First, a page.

Back in January, Freddie DeBoer wrote a post in which he noted the absence of a genuine left in the mainstream political blogosphere. He astutely observed that the distinction between the moderate and extreme left is generally formulated in terms of differences in tone–the calm ratiocination of an Ezra Klein versus the fiery polemic of a Glenn Greenwald. But in terms of their political allegiances and their policy preferences, all of these people are just regular mainstream liberals.
DeBoer went on to accuse most of the mainstream liberal bloggers of being neo-liberals, in the sense that they a) favored deregulation, globalization, and the general expansion of market relations; b) were instinctively more hostile to people on their left than to people on their right. Whatever the merits of this accusation, it started the discussion off on a hostile note. There was some discussion from folks like Kevin Drum and Matt Yglesias, but then the conversation kind of trailed off.
Now, however, the debate seems to have re-started on a somewhat sounder footing. Once again, it started with somebody crticizing Matt Yglesias for being a neoliberal–in this case, Doug Henwood. For a while, it seemed like a rerun of a sterile debate that counterposed thinking about policy to thinking about politics. But Noah Millman came up with a good summary of what is actually at stake: the integration of policy analysis into a larger theory of politics. Henry Farrell then intervened with a framework that I think is very helpful:
He seems to be muddling three very different things together – “policy proposals,” “theories of politics,” and “actionable programs to rebuild the American left.” “Policy proposals” are clearly what he’s most comfortable with – proposed institutional or regulatory changes that would lead to attractive policy outcomes. And they are obviously good and important things to debate.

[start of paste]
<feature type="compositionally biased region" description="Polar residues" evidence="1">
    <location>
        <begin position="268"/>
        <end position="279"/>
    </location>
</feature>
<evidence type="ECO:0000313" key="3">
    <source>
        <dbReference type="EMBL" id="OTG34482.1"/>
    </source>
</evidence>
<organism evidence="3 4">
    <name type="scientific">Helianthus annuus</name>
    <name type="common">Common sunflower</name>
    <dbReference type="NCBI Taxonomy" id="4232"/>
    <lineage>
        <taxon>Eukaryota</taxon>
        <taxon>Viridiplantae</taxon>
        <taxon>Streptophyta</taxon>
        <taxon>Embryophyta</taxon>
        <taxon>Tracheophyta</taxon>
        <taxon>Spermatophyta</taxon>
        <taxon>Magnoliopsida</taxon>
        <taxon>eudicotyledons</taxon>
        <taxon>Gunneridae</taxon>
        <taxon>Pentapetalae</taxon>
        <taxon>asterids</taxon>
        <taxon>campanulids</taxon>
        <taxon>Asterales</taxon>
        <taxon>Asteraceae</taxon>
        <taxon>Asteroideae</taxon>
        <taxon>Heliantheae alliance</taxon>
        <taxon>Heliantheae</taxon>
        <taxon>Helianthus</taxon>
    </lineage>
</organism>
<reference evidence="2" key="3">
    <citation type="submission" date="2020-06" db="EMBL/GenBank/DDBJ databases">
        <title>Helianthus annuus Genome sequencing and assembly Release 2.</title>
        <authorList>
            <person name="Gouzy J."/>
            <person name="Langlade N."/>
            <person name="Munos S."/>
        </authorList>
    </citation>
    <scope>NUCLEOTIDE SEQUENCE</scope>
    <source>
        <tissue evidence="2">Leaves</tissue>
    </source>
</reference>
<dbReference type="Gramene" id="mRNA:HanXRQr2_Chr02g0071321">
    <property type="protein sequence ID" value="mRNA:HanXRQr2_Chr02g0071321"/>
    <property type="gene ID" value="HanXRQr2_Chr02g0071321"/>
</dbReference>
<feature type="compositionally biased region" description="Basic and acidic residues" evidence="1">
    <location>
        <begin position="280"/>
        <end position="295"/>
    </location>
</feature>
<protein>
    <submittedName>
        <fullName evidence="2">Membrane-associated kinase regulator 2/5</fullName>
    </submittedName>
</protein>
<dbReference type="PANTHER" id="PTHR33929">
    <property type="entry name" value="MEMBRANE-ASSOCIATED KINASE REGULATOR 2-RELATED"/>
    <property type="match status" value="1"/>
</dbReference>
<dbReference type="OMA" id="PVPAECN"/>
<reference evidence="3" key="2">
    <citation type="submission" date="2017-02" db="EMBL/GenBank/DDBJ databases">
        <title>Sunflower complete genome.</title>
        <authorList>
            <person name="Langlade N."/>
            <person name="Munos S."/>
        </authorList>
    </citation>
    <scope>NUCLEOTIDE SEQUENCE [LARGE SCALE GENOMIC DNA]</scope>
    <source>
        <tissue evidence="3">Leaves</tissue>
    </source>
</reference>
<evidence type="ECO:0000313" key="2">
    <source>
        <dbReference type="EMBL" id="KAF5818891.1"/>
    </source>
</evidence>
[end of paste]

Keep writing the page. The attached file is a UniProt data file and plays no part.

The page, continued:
But equally obviously, they are not the whole of politics nor anywhere near it. Policy is not made, in the US or anywhere else, through value-neutral debate among technocrats about the relative efficiency of different proposed schemes. Hence, the need for a theory of politics – that is, a theory of how policy proposals can be guided through the political process, and implemented without being completely undermined. And this is all the more important, because (on most plausible theories of politics) there are interaction effects between policy choices at time a and politics at time a+1. The policy choices you make now may have broad political consequences in the future. Obvious examples include policies on campaign spending, or union organization, which directly affect the ability of political actors to mobilize in the future.
Here we have three distinct elements of a comprehensive left political strategy:
- Detailed policy ideas
- Short-term political strategies for building a coalition to implement policy ideas.
- A long-term strategy for pursuing policies that strengthen the coalitions that can win and sustain progressive policies, rather than undermining them.